In the last couple of years, studies showed that emigration, dispersal, and immigration also play a major role for biofilm microorganisms (Augspurger et al., 2010), indicating that differences in the colonization of various plastic types may also account for the composition of microbial communities. Further, microbial communities in natural environments, contrary to laboratory conditions, undergo considerable seasonal dynamics as shown for headwater streams and small rivers in Central Europe (Kaevska et al., 2016) and account for the formation and composition of biofilm microbiomes. However, the few publications from natural freshwater habitats show that only little is known about the colonization and biofilm formation on different polymer types in freshwater ecosystems, which holds even more true for small headwater streams.
To explore the pro- and eukaryotic microbial communities on microplastic particles in a headwater stream, we directly exposed particles of various polymer types for 4 weeks in a small headwater stream in Northern Bavaria, Germany, in two independent experiments (spring and summer) to compensate for seasonal dynamics of freshwater microbiomes. We analyzed the prokaryotic community by 16S amplicon sequencing to elucidate bacterial community differences in colonization and potential degradation of polymer particles. Since prokaryotic biofilms attract eukaryotic predators such as protists and small metazoans, 18S amplicon sequencing was chosen to investigate eukaryotic community dynamics on the biofilms. We investigated whether differences in community functions can be inferred from taxonomic abundances of prokaryotic communities in a seasonal and/or particle-type specific manner. Furthermore, the presence of pathogenic bacteria was analyzed in biofilm and stream water samples.
Materials and Methods
Exposition of Plastic Particles in a Freshwater Stream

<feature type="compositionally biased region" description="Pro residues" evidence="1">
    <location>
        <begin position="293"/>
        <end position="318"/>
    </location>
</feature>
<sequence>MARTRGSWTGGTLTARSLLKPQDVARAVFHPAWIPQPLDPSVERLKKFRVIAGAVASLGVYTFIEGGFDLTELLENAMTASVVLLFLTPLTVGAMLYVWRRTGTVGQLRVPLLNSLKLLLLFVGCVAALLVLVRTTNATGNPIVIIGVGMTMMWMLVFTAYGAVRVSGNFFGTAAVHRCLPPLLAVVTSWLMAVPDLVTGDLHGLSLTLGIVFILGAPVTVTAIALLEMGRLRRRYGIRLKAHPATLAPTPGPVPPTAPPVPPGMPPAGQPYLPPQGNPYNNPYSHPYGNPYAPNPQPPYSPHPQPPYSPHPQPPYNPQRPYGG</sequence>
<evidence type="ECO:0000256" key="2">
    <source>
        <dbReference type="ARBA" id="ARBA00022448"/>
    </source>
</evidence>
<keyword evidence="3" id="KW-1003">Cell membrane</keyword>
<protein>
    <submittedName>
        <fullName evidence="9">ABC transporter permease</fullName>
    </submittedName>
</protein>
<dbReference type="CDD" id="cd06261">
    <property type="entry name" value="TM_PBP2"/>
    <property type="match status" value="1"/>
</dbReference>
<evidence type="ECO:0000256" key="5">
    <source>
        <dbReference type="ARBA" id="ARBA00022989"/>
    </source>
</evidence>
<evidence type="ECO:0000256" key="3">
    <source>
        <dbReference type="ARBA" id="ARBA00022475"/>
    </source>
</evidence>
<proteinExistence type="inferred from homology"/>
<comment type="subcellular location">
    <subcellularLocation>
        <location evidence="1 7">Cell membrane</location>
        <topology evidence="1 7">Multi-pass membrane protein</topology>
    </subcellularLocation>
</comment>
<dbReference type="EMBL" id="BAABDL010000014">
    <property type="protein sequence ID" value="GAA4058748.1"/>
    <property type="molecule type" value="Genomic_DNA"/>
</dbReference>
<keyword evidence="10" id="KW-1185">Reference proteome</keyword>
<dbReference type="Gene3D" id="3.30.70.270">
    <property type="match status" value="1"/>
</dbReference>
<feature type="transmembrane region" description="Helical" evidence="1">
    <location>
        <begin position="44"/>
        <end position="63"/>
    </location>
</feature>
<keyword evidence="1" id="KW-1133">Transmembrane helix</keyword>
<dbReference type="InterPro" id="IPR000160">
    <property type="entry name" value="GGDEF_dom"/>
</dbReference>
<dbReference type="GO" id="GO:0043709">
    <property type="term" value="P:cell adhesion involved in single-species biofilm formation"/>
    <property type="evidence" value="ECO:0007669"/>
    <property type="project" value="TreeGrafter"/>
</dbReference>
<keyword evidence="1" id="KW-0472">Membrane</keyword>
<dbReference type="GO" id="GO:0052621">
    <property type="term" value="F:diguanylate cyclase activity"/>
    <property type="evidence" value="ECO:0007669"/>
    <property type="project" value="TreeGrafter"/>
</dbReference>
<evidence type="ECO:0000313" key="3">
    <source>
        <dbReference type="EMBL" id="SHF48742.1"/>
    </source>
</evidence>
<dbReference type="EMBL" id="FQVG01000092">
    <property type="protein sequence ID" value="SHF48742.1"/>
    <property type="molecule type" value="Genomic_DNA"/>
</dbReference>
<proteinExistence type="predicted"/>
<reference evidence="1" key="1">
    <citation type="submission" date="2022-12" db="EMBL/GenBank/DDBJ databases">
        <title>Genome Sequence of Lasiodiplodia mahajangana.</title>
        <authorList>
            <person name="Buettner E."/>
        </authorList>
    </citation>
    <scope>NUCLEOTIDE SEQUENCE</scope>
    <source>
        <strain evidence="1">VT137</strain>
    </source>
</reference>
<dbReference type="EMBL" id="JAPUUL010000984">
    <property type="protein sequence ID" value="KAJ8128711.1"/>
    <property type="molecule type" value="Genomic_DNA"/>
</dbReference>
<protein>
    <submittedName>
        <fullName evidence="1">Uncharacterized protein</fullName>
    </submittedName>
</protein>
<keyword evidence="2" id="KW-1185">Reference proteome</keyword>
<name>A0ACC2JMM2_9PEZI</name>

Plastic particles (approximately 3 mm in diameter) were exposed in the freshwater stream Truppach in northern Bavaria, Germany (lat. 11.36459, lon. 49.89573), about 500 m downstream a local wastewater treatment plant (WWTP) from May 2, 2016, to May 30, 2016 (spring experiment), and from August 13, 2016, to September 9, 2016 (summer experiment), respectively. Water samples of the headwater stream were taken on September 9, 2016, at two locations: the site of the in situ exposition experiment and at a site approximately 500 m upstream of the outlet of the WWTP (lat. 11.37370, lon. 49.90627). The water temperature of streams and rivers in this area is monitored by the Bavarian Environment Agency1 at a nearby monitoring station at Hollfeld, Bavaria, Germany, and ranged from ca. 11.2 to 13.1°C (spring experiment) and from 13.2 to 13.8°C (summer experiment). The WWTP receives mainly private household wastewater for mechanical and biological (nitrification and denitrification) treatment. The efflux of the WWTP is not sterilized and constituted 3.75% (annual average) of the streamflow in the year of exposition (source: www.lfu.bayern.de and personal communication with the operator of the WWTP). The area next to the sampling site is agriculturally used grassland (partly pasture) and protected by the Flora–Fauna–Habitats directive of the European Commission (Council Directive 92/43/EEC). The properties of the particles used in the exposure experiment are summarized in Table 1. The polymer particles were taken from the original container but were not sterilized prior to the experiment to avoid thermal modification of the particles. The quartz particles were thoroughly rinsed with deionized water to remove quartz dust and were autoclaved. The experimental design was as follows: for each particle type, one basket (ball-shaped stainless-steel sieve, about 4.5 cm in diameter, mesh size ca. 0.65 mm) containing approximately 50 particles was used to expose particles to the stream water, prohibiting contact of particles with floating debris (e.g., branches and litter) as well as access of feeding macrofauna of the stream (e.g., fishes, snails, and insect larvae) to the developing biofilm. The baskets were attached to a wooden raft, held in place by a rope, and always free-floating in the stream at a depth of approximately 20 cm below the water surface without touching the streambed at any time. After the exposure period, the particles were collected separately for each particle type and washed three times with tap water to remove stream water and loosely attached debris from the developing biofilm. Ten particles were randomly taken two times from each particle type pool (unit of replication: 10 particles), transferred to an extraction vial, and kept at 4°C overnight until DNA extraction on the following day. The same experimental design was used for the repetition of the experiment in August/September 2016. Potential microbial contamination of the tap water (used for the initial washing step) was analyzed by amplification of 16S fragments and high-resolution capillary electrophoresis. No 16S amplification products could be detected in any tap water samples, while stream water samples showed specific 16S amplification products (data not shown).